«

»

Apr 26

Ask Dr R: Painful ovarian cyst after hysterectomy

Preliminary note:  Many people consider surgical removal of the uterus, with ovaries left in the body, to be a “partial hysterectomy”.  Actually, the term hysterectomy refers only to the uterus, not the ovaries.  When surgeons remove the uterus and ovaries it is called a hysterectomy with bilateral (both sides) salpingoophorectomy (tubes and ovaries removed).  To surgeons, the term partial hysterectomy infers removal of the body of the uterus with the cervix left in place, or more accurately, “subtotal” or “supracervical” hysterectomy. 

Read on…

Dr. R, I had a partial Hysterectomy in 2002. I had been having pain on my right side. Find out that it is a cyst. The pain is very intense and is getting worsre. I want my doctor to finish the hysterectomy this time instead of just removing the cyst because he said it could come back. I am 43yrs old. Do you think this is wise to just go ahead and have the full hysterectomy this time? And also do you think that I would go straight into menopause at this age. I don’t want them to keep going in and out.

Thanks Dr. R

Hello,
If indeed the cyst is the source of pain, something that only your examining physician can determine, then at minimum the cyst must be removed if it does not resolve spontaneously, and some cysts, particularly cysts that occur as a result of ovulation, do resolve spontaneously.  Cysts that are large, twisting (called ovarian torsion), not associated with ovulation, or are suspicious of containing cancer must be surgically removed and sometimes cannot be removed without totally removing the ovary from which they arise.
To remove both ovaries will bring on abrupt surgical menopause to any woman at any age, unless of course she has already gone through natural menopause. The average age of menopause is 51, so the decision to induce this in yourself 8 years earlier than might otherwise occur requires careful counseling from your doctor and consideration from yourself. You may benefit from perusing the patient resources on the North American Menopause Society website: http://www.menopause.org/Consumers.aspx.  As with all other complicated surgical decisions, you may want to obtain other clinical opinions from consultants who review your test reports combined with a physical exam to give you the answers to the issues outlined in this response. Obviously, given the pain involved, such second opinions are to be arranged urgently!  Do not delay. Keep us posted…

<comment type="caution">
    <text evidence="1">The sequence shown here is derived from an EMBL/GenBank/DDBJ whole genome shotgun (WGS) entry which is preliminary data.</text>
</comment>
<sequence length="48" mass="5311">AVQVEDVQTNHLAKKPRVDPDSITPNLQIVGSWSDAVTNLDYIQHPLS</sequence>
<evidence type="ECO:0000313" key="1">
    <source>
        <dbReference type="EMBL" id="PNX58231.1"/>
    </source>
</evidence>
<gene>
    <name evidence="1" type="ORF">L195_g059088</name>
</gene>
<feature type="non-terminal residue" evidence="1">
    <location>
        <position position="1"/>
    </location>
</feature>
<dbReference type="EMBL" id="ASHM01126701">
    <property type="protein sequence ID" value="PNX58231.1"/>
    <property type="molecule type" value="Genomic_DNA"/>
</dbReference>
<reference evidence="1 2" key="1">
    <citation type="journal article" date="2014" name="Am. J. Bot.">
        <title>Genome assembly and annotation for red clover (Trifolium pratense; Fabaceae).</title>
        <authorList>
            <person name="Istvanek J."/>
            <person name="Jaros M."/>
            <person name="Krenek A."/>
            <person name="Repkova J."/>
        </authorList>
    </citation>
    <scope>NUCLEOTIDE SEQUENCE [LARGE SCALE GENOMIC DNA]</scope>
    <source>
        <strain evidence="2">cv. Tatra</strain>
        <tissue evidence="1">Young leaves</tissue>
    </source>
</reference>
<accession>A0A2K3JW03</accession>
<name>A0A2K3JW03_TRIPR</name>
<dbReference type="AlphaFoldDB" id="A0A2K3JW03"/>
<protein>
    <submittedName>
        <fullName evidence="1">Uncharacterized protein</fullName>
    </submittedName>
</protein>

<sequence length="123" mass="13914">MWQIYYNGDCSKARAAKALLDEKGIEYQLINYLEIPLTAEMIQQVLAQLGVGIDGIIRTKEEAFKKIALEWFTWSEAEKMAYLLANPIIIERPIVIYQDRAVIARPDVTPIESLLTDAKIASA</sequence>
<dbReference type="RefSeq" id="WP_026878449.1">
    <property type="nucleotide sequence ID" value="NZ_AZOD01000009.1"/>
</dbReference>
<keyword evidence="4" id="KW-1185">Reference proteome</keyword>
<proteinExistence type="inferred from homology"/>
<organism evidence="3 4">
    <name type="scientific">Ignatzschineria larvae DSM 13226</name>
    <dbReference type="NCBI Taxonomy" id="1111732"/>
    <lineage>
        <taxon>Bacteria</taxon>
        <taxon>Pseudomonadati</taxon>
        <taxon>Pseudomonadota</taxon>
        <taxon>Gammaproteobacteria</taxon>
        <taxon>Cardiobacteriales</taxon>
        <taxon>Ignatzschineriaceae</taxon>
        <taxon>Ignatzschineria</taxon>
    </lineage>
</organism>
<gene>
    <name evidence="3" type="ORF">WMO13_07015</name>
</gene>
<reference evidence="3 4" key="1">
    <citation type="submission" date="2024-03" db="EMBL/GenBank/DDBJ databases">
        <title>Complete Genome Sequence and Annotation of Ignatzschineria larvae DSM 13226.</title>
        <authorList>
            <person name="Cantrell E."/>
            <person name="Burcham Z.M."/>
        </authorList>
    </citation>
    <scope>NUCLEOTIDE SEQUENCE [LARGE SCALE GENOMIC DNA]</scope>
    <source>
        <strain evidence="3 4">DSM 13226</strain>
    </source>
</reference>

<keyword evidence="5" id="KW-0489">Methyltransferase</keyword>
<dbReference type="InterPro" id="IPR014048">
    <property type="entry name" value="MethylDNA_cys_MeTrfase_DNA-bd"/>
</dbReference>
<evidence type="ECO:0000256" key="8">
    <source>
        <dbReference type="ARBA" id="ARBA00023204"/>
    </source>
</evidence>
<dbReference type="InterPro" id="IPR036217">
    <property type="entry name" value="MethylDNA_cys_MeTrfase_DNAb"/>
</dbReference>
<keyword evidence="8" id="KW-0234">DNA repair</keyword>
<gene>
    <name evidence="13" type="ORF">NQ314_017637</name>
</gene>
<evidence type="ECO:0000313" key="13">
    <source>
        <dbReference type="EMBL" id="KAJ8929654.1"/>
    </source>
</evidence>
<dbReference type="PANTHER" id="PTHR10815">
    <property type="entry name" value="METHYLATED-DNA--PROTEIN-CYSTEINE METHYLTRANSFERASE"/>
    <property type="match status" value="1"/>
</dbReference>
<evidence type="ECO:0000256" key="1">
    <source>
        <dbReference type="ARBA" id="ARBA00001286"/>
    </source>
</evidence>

Best Regards,

Dr R

2 comments

  1. Anonymous

    Likewise, I am 43 and going through the same situation. I had a partial hysterectomy in 2008. For the past two months and currently, I am experience right side pain, and it has been diagnosed as ovarian cyst. The pain stopped for about two weeks, but now it is starting again. Does the cyst rupture and reoccur?

    Hello GM:

    The ovarian cyst could be de-compressing, leaking cyst fluid as it does so, and this fluid can cause severe but transient pain that is not a sign of damage. Or it could be twisting (this is called ovarian torsion) which IS dangerous and does require close follow-up and may well require surgical intervention. Or the cyst may be growing larger or may be infected, again both requiring close follow-up and intervention. You must report all these symptoms to your doctor immediately as the develop, as I trust you have done.

    Best Regards,

    Dr R

  2. Anonymous

    Dr. R, I wrote to you about a month ago. I did decide to go ahead and have the Laproscopic Bilateral(other part of hysterectomy) done. I had the partial in 2000. I had it done one week ago today. I am feeling much better. Little pain in the navel area. Some “hot flashes” ocurring in the early hours of the morning for a few minutes and then they go away. My doctor said that the surgery went well and I am to follow-up with him in about 3 weeks. Dr. R, I hear some women say that they lost their drive for sexual intercourse. Does this happen in all women who have total hysterectomies or does it depend on the female. I am a little nervous about this. I have been married 18 1/2 years and my husband is a wonderful man. What advice do you have now that all my plumbing is gone. Thanks for your previous response to my question in April. I really love your website. God Bless R (Alabama)

    Dear R from Alabama,
    We are learning more every day about women’s sexuality, and we have found that a variety of hormones definitely contribute to sex drive. Some of these hormones are produced by the ovary, while others come from the adrenal glands (on top of your kidneys) and others come from your brain. Chances are your sex drive will be just fine, possibly better now that the source of pelvic pain is gone, along with the worry. The love and stability in your relationship trumps all, as this is the sexiest of sex drive factors.
    Thank you for getting back to us and sharing your story.
    Dr. R

Leave a Reply

Your email address will not be published. Required fields are marked *

* Copy This Password *

* Type Or Paste Password Here *

You may use these HTML tags and attributes: <a href="" title=""> <abbr title=""> <acronym title=""> <b> <blockquote cite=""> <cite> <code> <del datetime=""> <em> <i> <q cite=""> <strike> <strong>